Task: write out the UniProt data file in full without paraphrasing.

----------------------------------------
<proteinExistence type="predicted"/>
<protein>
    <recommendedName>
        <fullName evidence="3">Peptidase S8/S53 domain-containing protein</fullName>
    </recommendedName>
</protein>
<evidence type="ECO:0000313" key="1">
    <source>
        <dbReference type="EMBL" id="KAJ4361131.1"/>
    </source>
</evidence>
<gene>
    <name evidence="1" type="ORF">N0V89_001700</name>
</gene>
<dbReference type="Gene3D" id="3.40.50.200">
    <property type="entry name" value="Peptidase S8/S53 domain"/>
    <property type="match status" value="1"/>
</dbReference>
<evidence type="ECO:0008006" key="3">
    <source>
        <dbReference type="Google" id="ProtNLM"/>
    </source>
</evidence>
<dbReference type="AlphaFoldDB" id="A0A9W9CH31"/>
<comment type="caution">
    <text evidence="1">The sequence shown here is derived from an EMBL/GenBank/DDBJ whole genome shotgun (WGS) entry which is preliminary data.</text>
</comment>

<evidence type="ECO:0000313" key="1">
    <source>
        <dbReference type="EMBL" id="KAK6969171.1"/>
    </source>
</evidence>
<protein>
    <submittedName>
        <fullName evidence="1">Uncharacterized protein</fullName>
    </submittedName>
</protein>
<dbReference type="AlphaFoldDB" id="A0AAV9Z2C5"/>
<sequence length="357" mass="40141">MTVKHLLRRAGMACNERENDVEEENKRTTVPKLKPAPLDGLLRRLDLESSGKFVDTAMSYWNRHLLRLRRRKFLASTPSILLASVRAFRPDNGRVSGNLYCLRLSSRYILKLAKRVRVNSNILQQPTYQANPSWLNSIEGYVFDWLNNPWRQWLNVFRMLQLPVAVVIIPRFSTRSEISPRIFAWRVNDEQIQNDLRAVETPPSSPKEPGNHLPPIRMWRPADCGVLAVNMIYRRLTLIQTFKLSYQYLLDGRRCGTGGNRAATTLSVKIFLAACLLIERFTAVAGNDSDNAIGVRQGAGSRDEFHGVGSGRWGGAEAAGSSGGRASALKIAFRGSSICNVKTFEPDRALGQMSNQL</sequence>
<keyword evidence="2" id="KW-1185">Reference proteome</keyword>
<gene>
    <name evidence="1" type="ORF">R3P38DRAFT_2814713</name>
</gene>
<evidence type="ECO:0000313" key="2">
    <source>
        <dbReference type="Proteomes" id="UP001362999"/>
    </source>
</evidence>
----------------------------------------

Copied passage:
<proteinExistence type="predicted"/>
<protein>
    <recommendedName>
        <fullName evidence="3">Peptidase S8/S53 domain-containing protein</fullName>
    </recommendedName>
</protein>
<evidence type="ECO:0000313" key="1">
    <source>
        <dbReference type="EMBL" id="KAJ4361131.1"/>
    </source>
</evidence>
<gene>
    <name evidence="1" type="ORF">N0V89_001700</name>
</gene>
<dbReference type="Gene3D" id="3.40.50.200">
    <property type="entry name" value="Peptidase S8/S53 domain"/>
    <property type="match status" value="1"/>
</dbReference>
<evidence type="ECO:0008006" key="3">
    <source>
        <dbReference type="Google" id="ProtNLM"/>
    </source>
</evidence>
<dbReference type="AlphaFoldDB" id="A0A9W9CH31"/>
<comment type="caution">
    <text evidence="1">The sequence shown here is derived from an EMBL/GenBank/DDBJ whole genome shotgun (WGS) entry which is preliminary data.</text>
</comment>

<evidence type="ECO:0000313" key="1">
    <source>
        <dbReference type="EMBL" id="KAK6969171.1"/>
    </source>
</evidence>
<protein>
    <submittedName>
        <fullName evidence="1">Uncharacterized protein</fullName>
    </submittedName>
</protein>
<dbReference type="AlphaFoldDB" id="A0AAV9Z2C5"/>
<sequence length="357" mass="40141">MTVKHLLRRAGMACNERENDVEEENKRTTVPKLKPAPLDGLLRRLDLESSGKFVDTAMSYWNRHLLRLRRRKFLASTPSILLASVRAFRPDNGRVSGNLYCLRLSSRYILKLAKRVRVNSNILQQPTYQANPSWLNSIEGYVFDWLNNPWRQWLNVFRMLQLPVAVVIIPRFSTRSEISPRIFAWRVNDEQIQNDLRAVETPPSSPKEPGNHLPPIRMWRPADCGVLAVNMIYRRLTLIQTFKLSYQYLLDGRRCGTGGNRAATTLSVKIFLAACLLIERFTAVAGNDSDNAIGVRQGAGSRDEFHGVGSGRWGGAEAAGSSGGRASALKIAFRGSSICNVKTFEPDRALGQMSNQL</sequence>
<keyword evidence="2" id="KW-1185">Reference proteome</keyword>
<gene>
    <name evidence="1" type="ORF">R3P38DRAFT_2814713</name>
</gene>
<evidence type="ECO:0000313" key="2">
    <source>
        <dbReference type="Proteomes" id="UP001362999"/>
    </source>
</evidence>